The first guy said to “plan on spending a lot more on maintenance.” He said there was no additive that would help.
The second Cummins guy said you could use a fuel additive called “fuel prep” that would help. The problem with that is that if there was a lot of gunk in your fuel tank, it would clog your fuel filters really fast.
The third guy was from the Cummins facility in Spartanburg, SC. He seemed to be more knowledgeable about the issues with bio diesel fuel. He said the lower the % of bio diesel the better. 5% is better than 20%. Once you keep using it, you will clean out your fuel system and the coach will run better, however you may go through some fuel filters in the process. He suggested we sign up to register to Quick Serve Online, which would keep us up to date with any new information, and any new service bulletins.
While Al was calling the Cummins service centers, I went on line to Rv Net Forum and posted the question for others. Of course, you have to understand that these are only opinions and you have to weed through them. The link for my thread is here. I got some good responses.
Here are a few of the responses I got:
Biodiesel caused issues with the injectors in our 2006 F-250. Had to replace several while it was still under warranty. Part of the problem was cold temperatures in our area, but it was not fun.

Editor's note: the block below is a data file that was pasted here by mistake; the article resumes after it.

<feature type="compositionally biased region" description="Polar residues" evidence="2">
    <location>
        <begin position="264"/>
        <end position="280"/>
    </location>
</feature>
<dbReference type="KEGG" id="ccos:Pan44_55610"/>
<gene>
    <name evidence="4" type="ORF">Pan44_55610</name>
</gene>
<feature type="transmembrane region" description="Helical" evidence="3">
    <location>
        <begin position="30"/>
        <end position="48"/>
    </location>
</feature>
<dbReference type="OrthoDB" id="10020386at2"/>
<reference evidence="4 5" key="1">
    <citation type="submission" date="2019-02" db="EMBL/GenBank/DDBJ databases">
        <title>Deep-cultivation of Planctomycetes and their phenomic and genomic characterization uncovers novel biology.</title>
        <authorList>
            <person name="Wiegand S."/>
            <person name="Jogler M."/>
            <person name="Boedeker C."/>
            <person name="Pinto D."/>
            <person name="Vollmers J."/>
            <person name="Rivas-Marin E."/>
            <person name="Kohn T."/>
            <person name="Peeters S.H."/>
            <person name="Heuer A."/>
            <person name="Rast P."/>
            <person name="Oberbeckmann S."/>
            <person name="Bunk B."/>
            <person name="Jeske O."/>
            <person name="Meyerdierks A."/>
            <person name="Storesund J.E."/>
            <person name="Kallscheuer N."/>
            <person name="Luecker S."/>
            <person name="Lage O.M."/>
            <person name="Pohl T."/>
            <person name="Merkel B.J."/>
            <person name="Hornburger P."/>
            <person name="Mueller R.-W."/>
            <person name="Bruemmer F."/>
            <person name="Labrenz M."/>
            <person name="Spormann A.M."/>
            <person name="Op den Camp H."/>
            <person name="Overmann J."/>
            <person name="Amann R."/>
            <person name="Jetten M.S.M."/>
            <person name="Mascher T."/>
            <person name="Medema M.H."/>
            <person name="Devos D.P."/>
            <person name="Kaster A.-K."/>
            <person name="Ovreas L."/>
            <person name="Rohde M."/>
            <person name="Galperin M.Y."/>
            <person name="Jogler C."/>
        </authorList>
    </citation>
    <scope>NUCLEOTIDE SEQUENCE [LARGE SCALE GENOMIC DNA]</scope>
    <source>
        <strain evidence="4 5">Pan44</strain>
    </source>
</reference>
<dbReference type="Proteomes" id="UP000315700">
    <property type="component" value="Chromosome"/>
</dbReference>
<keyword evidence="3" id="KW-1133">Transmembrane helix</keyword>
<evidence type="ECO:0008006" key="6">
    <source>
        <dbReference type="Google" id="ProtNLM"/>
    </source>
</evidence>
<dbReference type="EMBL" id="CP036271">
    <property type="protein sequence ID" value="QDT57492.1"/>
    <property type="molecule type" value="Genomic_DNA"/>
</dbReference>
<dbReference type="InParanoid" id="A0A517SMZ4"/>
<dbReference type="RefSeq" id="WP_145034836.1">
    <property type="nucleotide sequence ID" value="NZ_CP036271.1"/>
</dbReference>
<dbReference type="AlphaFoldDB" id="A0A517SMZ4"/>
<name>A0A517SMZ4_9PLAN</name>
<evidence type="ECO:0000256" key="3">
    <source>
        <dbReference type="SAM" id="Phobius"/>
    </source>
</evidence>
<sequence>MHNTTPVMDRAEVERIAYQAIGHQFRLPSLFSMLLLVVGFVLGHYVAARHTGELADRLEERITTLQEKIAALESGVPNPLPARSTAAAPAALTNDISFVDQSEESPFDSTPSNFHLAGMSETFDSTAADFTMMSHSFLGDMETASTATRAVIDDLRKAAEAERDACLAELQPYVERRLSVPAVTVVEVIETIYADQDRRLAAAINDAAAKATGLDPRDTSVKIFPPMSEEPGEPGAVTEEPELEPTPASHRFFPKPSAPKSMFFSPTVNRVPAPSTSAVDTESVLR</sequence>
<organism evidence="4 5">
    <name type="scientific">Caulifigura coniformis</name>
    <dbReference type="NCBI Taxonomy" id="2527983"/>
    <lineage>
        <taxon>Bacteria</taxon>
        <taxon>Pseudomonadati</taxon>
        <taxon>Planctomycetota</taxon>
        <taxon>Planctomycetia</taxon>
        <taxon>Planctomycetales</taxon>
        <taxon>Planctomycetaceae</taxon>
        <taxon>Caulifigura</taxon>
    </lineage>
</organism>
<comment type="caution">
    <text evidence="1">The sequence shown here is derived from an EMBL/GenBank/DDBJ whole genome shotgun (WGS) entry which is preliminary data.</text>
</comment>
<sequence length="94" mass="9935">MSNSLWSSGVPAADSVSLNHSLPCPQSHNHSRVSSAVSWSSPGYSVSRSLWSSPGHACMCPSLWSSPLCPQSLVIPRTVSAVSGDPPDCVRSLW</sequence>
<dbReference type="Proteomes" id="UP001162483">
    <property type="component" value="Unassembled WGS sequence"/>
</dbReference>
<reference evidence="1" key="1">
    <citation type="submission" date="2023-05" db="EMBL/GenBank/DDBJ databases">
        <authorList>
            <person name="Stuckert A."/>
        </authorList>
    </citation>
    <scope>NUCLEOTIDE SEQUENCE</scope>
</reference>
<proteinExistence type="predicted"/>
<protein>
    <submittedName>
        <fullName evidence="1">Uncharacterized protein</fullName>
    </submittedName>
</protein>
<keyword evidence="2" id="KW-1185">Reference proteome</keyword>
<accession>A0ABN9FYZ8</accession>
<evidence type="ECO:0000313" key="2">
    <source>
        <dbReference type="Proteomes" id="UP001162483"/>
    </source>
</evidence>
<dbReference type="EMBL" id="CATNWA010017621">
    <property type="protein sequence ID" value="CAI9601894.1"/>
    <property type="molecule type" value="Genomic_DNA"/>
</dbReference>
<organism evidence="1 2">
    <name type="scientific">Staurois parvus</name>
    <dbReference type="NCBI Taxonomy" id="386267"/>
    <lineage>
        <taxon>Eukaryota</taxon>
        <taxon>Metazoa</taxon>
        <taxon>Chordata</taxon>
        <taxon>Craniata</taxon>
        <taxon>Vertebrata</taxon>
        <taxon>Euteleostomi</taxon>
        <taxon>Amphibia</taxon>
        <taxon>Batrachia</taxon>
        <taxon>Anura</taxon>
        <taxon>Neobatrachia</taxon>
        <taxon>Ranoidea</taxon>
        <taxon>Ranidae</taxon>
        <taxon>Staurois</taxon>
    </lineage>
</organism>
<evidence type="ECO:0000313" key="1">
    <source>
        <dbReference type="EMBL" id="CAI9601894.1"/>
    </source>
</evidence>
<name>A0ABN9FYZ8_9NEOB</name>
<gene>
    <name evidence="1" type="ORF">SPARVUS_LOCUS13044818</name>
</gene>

Call Cummins direct, as I did and they will tell you 5% bio is all they recommend. Make sure if it is going to set for awhile, that you use a biocide to counter any algae growth from the condensation that will form.......Luckily around here they do not use bio diesel, so no problems.
(the problem with this as I see it, is that the pumps are labeled to be anywhere from 5% to 20% and you won’t know what percentage they use) You have no choice.
Checked the Department of Energy website. If I am reading them correctly it says that the move to ULSD had the unintended consequence of causing "lubricity" problems and that bio-diesel blends solve this problem with blends as low as 1% bio diesel. But the bio-diesel had the unintended consequence of plugging fuel filters and other forms of damage, especially to older vehicles not designed to tolerate bio-diesel. They also admit that your vehicles warranty might not be any good if you use bio-diesel. What they do not admit is that this mess is all their fault. Idiots.
This next one I thought was interesting
Here is Cummins official position on Biodiesel for your ISL (per bulletin 4971288):
"ISL engines that are certified to EPA '02 and later regulations are approved for use of B20 biodiesel. The appropriate ASTM standards must be met."